Ed Harris has made a kind of acoustic folk ballad of a western. There is no cgi, no cartoonish action. Nothing is faked, everything is real, including the weather. The train rattles and the wind blows inside because it really rattles and the wind really blows inside the cars. A lot of attention is paid to authentic sounds and visual textures of the period. Don't miss Appaloosa when it comes your way. Go to see it expecting an authentic western drama that credits you with intelligence and appeals to your intelligence. I hope audiences know how to appreciate what writer-director Ed Harris has accomplished here.
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Low-Key Western
kenjha12 August 2011
In the old West, two men ride into a small town to establish some law and order. This is a leisurely paced Western and it's quite enjoyable for the most part, but sort of runs out of steam about two-thirds of the way through. It is mostly a character study, with much time spent on low-key exchanges between Harris and Mortensen as the two lawmen, with some of the scenes reminiscent of "My Darling Clementine." Not that it's anywhere close to being as good as that classic. Zellweger seems like a curious choice to play a woman who arrives in town and strikes up a romance with Harris. She just looks out of place in a Western. It's not a bad second effort for Harris behind the camera.
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Something old, something new
Excalibur Steel20 December 2010
This movie has pretty much the same feeling, plot line and characters, as some older western. Yet, it also has this modern look and storytelling. Most of the characters are likable, and the actors do a great work. The plot and characters are build up well. For such a long movie, there are enough things going all the time. Gun fights look and sound good, the props are nice and music works just fine. The story is credible and the progress is exciting.

Only down side of this movie is the Allison character (by Renée Zellweger). She could have been built up a bit slower and with care. Now she just pops up, but on the other hand, that brings a bit of a mystery to her and doesn't really matter.

Totally worth of watching, if you like the 60's westerns.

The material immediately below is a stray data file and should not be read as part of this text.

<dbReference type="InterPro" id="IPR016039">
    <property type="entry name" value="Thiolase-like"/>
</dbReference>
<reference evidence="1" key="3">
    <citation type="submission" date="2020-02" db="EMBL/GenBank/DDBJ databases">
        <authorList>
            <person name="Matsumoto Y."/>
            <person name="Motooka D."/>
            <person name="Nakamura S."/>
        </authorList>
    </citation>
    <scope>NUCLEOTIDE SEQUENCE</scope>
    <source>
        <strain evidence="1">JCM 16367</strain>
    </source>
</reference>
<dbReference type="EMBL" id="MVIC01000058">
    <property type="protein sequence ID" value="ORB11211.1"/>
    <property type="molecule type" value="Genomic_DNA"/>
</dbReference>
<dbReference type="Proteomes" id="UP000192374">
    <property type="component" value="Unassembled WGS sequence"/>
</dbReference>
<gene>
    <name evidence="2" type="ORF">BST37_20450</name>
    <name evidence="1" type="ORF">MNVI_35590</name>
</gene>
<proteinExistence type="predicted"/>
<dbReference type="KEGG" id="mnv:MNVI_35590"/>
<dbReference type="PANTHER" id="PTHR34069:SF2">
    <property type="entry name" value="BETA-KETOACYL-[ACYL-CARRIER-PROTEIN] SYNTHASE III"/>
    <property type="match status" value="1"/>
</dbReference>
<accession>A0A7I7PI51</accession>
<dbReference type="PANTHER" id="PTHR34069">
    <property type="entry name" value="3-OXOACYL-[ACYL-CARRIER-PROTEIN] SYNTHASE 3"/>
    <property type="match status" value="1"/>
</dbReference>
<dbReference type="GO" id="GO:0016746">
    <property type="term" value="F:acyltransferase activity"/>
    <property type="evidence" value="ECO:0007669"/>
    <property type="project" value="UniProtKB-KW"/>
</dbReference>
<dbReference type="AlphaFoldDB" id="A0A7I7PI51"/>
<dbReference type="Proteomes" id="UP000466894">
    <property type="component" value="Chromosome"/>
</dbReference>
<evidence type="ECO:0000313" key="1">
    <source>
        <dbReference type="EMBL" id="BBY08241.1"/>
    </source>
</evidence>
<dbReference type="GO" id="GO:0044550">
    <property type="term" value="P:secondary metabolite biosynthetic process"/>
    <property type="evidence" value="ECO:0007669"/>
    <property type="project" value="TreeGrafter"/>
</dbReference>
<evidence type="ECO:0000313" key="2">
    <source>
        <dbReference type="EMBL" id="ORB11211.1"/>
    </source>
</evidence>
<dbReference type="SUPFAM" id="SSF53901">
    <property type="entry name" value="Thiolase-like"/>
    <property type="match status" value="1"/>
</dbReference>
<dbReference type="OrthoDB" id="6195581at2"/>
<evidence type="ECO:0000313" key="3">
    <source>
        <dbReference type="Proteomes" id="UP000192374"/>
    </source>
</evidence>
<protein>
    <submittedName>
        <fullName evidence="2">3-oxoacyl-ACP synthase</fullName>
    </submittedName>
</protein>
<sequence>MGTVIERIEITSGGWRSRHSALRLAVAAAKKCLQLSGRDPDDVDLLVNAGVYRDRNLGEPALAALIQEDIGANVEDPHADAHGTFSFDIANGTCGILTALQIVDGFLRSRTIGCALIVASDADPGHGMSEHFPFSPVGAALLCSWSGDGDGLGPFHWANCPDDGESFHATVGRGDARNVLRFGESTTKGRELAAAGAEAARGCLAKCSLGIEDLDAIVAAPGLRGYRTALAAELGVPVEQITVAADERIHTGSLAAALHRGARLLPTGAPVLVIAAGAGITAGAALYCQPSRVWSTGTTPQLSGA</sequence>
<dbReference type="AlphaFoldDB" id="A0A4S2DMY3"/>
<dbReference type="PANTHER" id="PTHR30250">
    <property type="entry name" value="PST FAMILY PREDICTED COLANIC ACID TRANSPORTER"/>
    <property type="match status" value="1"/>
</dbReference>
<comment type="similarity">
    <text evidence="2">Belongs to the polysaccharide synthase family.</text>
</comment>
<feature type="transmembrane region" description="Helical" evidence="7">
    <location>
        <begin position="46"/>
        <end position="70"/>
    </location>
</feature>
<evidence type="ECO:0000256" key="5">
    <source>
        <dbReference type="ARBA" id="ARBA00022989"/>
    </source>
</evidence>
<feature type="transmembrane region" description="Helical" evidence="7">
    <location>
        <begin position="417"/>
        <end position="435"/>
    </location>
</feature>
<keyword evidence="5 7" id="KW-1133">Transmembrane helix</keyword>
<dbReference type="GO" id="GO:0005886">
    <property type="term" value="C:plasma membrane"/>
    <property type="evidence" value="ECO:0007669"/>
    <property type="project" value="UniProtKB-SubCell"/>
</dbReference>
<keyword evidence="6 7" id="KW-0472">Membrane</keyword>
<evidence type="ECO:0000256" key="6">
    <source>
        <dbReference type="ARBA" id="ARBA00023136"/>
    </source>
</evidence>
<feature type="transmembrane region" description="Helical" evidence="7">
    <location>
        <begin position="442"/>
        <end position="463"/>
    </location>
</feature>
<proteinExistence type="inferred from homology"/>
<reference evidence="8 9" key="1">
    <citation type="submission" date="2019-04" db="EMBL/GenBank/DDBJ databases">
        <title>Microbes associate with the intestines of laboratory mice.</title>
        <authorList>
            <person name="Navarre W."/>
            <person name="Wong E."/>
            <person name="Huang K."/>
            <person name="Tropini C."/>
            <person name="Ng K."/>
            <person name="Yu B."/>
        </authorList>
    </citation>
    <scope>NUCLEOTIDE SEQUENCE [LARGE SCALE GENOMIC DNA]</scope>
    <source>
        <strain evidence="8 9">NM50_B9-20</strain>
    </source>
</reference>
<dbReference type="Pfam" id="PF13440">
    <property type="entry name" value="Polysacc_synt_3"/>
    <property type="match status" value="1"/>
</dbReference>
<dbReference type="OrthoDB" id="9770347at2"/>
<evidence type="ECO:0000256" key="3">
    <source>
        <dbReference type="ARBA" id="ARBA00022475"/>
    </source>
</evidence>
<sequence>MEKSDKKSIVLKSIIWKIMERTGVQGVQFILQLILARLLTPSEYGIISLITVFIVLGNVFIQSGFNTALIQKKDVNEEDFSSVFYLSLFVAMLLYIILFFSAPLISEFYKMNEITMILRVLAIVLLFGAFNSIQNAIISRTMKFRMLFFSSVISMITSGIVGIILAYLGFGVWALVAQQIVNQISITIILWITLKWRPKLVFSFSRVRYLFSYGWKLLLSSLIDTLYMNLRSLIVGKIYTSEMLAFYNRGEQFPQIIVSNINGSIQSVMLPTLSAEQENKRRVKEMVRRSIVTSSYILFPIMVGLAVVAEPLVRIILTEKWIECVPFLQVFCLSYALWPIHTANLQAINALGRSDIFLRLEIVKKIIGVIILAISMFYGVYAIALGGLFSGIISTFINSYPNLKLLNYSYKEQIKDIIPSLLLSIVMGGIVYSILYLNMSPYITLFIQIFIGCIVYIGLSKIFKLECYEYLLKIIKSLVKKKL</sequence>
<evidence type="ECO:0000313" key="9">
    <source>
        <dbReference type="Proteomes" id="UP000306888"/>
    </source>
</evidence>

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Intelligent and compelling tale about two friends hired by little townspeople to protect them
ma-cortes23 November 2009
There are always the men who live breathe violence and the women who hold their breath. Two famous ¨town tamer¨ named Virgil Cole (Ed Harris) and Everett Stitch(Viggo Mortensen)come hired by the citizens (Timothy Spall, James Gammon) to rid a rancher ( Jeremy Irons), and his hoodlums (Lance Henriksen, among others). The villagers are suffering under the rule of the cruel Baronland. Virgil and Everett as lawmen are appointed deputies to bring peace and put some cartels warning that wearing of guns or other weapons in the little town is banned. Virgil meets a youngster widow named Allison (Renee Zellweger) and the problems emerge and complicate. But the town council afraid the raw methods carried out by the duo. Then the kingpin landowner appears and threats them.

This is a tremendously exciting story of a sheriffs-for-hire who had only one more killing to go. It begins as a slow-moving Western but follows to surprise us with interesting characters and solid plot. The tale is almost grim , a pacifiers come to a town just in time to make sure its citizenry but later the events get worse .Good modern Western with exciting battle of wits between obstinate marshals and an astute killer who begins to psych him out. Stylish, fast paced , nice performance, solid, meticulous and violent look with several shootouts .The highlights of the movie are the kidnapping and the climatic showdown at the ending. Phenomenal and great roles for Ed Harris and Viggo Mortensen as veteran drifters and embittered gunfighters, they're the whole show. Vivid and lively musical score fitting rightly to action Western by Jeff Beal. Atmospheric and colorful cinematography by Dean Semler. The motion picture is stunningly directed by Ed Harris who is preparing its following, he also directed another good film titled ¨Pollock¨ . Watchable results for this outlandish Western.
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Two Smoking Barrels And A Promiscuous Dame
Chrysanthepop26 December 2008
Of recent times, the only Western movie that I liked was Kevin Costner's 'Open Range'. Now there's another one, 'Appaloosa' which is produced, written, directed and performed in by Ed Harris. The film pretty much has the ingredients of the 60s and 70s Western hits. It starts off a little slow but gradually picks up. 'Appaloosa' is more a comedy than an action but action movie lovers need not worry because there is plenty of that too, all 60's Western style. The dialogue is great and some of them are laugh out loud. The desert and mountainous visuals are stunning to look at. The two law-enforcement heroes, are brilliantly played by Ed Harris and Viggo Mortensen. Harris is totally hilarious yet we sympathize for him when he falls hopelessly in love with the promiscuous never-to-be-faithful Ali. Mortensen is more restrained, reminding one of Clint Eastwood at times, but equally effective. I initially thought Renee Zellweger was cast as the typical love interest but man was I wrong. Here she is cast against type and the actress is simply great as she deceptively uses those innocent sweet girl looks to mask her frivolity and promiscuity. Likewise, Jeremy Irons is an excellent villain with a touch of comedy. Lovers of Western cinema wold enjoy this. This is most of all Harris's achievement as he scores high on all counts. Hope he makes more movies.